The planetary discriminant is a measure of how dominant a body is within its region of the solar system. For (true) planets, it is $>10000$ and for dwarf planets it is $<1$. (See this answer to "How many planets are there in this solar system?" which explains the related details.)

Is it possible, given what has already been observed about our solar system, for there to be an object with "planetary discriminant" µ between that of Ceres and Neptune? In other words, could the clear cut line between planets and dwarf planets get fuzzier?

Obviously it would have to be a massive body pretty far out. Is there a region in the solar system which could be devoid enough of many small objects, which also could be home to a large enough body that we also haven't observed yet? How does the math work out?

  • $\begingroup$ @ThePopMachine note that there was a mistake in the data used in the answer you quote, which has since been corrected in Wikipedia. There is an object with planetary discriminant between Ceres (0.33) and Neptune (24,000) - Mars, at 5,100. This doesn't change the four-orders-of-magnitude gap in discriminant between the planets and the dwarf planets, but it does change the wording of your question. $\endgroup$ – Emilio Pisanty Jun 22 '16 at 19:07
  • $\begingroup$ @EmilioPisanty: Feel free to edit the question and title to make this valid. $\endgroup$ – ThePopMachine Jun 23 '16 at 0:26

I know this is an old question, but recent developments in astronomy have caused this to become relevant again. Early in 2016 there was a paper published by Konstantin Batygin and Michael E. Brown (here) which indicates the possible existence of a new planet, dubbed "Planet 9". Subsequent work by other authors have lent more evidence to its possible existence, e.g., a paper by Fienga et al. (here) which concludes that including Planet 9 in orbital dynamic models decreases residuals.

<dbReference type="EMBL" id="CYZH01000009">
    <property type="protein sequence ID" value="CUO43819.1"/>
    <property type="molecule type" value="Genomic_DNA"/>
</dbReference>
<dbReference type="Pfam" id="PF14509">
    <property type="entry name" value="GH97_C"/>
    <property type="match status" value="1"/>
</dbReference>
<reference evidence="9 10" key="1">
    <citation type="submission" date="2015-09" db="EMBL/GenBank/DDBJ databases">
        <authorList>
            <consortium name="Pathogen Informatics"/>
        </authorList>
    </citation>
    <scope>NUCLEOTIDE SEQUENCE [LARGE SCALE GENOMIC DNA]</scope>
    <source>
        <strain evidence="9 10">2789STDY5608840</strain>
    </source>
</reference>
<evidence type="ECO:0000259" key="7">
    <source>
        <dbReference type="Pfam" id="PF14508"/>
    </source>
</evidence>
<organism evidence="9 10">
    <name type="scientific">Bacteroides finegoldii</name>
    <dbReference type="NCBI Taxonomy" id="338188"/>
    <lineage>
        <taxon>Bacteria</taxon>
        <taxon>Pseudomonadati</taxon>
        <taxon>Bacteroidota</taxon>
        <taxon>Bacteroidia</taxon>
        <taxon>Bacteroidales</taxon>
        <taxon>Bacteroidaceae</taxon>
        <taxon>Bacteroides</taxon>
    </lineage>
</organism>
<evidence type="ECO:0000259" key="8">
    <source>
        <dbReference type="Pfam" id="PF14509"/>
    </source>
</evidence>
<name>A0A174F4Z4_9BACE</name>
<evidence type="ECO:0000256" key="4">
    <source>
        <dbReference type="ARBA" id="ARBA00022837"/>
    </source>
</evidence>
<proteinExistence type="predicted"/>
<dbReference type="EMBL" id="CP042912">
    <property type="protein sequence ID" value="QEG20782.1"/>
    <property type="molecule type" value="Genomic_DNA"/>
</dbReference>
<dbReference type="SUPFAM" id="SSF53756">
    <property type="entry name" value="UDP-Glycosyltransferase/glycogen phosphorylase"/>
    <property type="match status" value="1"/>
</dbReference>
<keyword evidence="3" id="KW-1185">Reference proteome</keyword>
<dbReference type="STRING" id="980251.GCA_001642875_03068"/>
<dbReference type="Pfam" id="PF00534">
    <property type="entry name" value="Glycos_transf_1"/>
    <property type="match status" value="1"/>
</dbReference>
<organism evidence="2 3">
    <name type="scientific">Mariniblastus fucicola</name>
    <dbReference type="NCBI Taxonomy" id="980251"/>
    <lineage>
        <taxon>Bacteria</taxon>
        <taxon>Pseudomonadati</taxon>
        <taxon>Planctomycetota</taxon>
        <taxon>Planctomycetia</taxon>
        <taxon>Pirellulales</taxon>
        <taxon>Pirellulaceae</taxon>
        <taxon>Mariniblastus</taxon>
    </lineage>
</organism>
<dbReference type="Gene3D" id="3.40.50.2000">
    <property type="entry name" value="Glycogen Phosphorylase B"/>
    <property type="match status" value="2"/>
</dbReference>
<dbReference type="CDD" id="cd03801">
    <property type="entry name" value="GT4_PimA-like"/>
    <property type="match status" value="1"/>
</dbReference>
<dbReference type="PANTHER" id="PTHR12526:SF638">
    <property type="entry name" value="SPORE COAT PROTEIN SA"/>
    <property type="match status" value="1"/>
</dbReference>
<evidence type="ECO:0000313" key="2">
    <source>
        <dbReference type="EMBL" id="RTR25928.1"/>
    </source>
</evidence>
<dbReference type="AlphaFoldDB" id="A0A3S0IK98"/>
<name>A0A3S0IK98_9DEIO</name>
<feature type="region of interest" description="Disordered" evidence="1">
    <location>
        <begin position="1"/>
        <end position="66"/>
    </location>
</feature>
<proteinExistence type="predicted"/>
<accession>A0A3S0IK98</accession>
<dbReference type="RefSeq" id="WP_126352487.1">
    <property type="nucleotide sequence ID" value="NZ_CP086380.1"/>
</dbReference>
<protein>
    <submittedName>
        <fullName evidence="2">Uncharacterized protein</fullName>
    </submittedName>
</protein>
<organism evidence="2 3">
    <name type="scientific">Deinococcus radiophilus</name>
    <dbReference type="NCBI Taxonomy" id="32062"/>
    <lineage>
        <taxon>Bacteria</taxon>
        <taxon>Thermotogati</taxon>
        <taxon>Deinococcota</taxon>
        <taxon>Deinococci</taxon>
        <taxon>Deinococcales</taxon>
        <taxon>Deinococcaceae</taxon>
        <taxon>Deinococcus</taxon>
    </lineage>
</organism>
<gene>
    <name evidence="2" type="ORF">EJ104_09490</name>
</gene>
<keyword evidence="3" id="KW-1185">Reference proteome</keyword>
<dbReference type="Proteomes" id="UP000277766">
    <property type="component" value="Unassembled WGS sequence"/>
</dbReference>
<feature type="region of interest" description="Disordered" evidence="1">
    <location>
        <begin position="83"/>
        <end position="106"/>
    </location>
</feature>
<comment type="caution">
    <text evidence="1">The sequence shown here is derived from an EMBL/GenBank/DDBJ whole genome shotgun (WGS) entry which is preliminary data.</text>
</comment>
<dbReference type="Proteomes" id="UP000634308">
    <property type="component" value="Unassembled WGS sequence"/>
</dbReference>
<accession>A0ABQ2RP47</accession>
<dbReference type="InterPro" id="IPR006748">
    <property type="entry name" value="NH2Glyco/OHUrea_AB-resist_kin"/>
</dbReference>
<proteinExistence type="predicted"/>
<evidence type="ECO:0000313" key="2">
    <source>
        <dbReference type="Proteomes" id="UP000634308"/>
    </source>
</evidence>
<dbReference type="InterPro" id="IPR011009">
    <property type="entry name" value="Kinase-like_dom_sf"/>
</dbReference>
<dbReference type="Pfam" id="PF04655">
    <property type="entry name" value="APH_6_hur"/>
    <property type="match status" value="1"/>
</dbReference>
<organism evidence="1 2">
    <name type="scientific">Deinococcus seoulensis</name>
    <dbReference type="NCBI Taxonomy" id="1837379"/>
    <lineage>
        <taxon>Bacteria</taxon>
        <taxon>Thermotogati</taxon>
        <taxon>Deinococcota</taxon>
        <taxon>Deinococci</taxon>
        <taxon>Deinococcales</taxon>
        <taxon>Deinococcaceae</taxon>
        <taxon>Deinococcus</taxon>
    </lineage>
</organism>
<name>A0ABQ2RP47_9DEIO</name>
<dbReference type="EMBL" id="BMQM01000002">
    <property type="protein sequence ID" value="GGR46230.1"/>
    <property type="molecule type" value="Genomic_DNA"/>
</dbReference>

This being said, the original paper specifically states

...our calculations suggest that a perturber on a $a'\sim700\:AU$, $e'\sim0.6$ orbit would have to be somewhat more massive (e.g. a factor of a few) than $m'=10\:M_\oplus$ to produce the desired effect.

Such a planet is certainly massive enough to have cleared out its orbit under normal circumstances. For reference, Neptune has a mass of $17\:M_\oplus$ while Uranus has a mass of $14.5\:M_\oplus$. The special feature of this planet is that it is located $700\:AU$ distant from the Sun which is in a very ambiguous and unknown region of our solar system. It is not clear at all how much, if any, debris in the form of comets resides out there. There are models suggesting a disk (referred to as the Hills Cloud) exists at those distances, implying that this new planet could reside inside an extended cometary disk. Of course this is only speculation, but it is a distinct possibility.

If the above-mentioned disk exists, we have to consider a few scenarios.

  • Planet 9 was "inserted" into this disk by being expelled from the inner solar system early on in its formation. This is a possible cause for its current position and suggests one of two outcomes.
    1. It has existed here long enough that it has cleared out its orbit, thus making its planetary discriminant well within the "planetary" side of the definition.
    2. It has either not existed in the disk long enough to clear the orbit, or has achieved some sort of equilibrium such that it can't now clear the orbit (considering most of the clearing occurs during formation). Here is where you may run into an ambiguous case. For all intents and purposes we may consider this a planet, but there remains the possibility that, despite it being more massive than the Earth, it could formally be considered a dwarf planet or else exist in this fuzzy region as you suggest.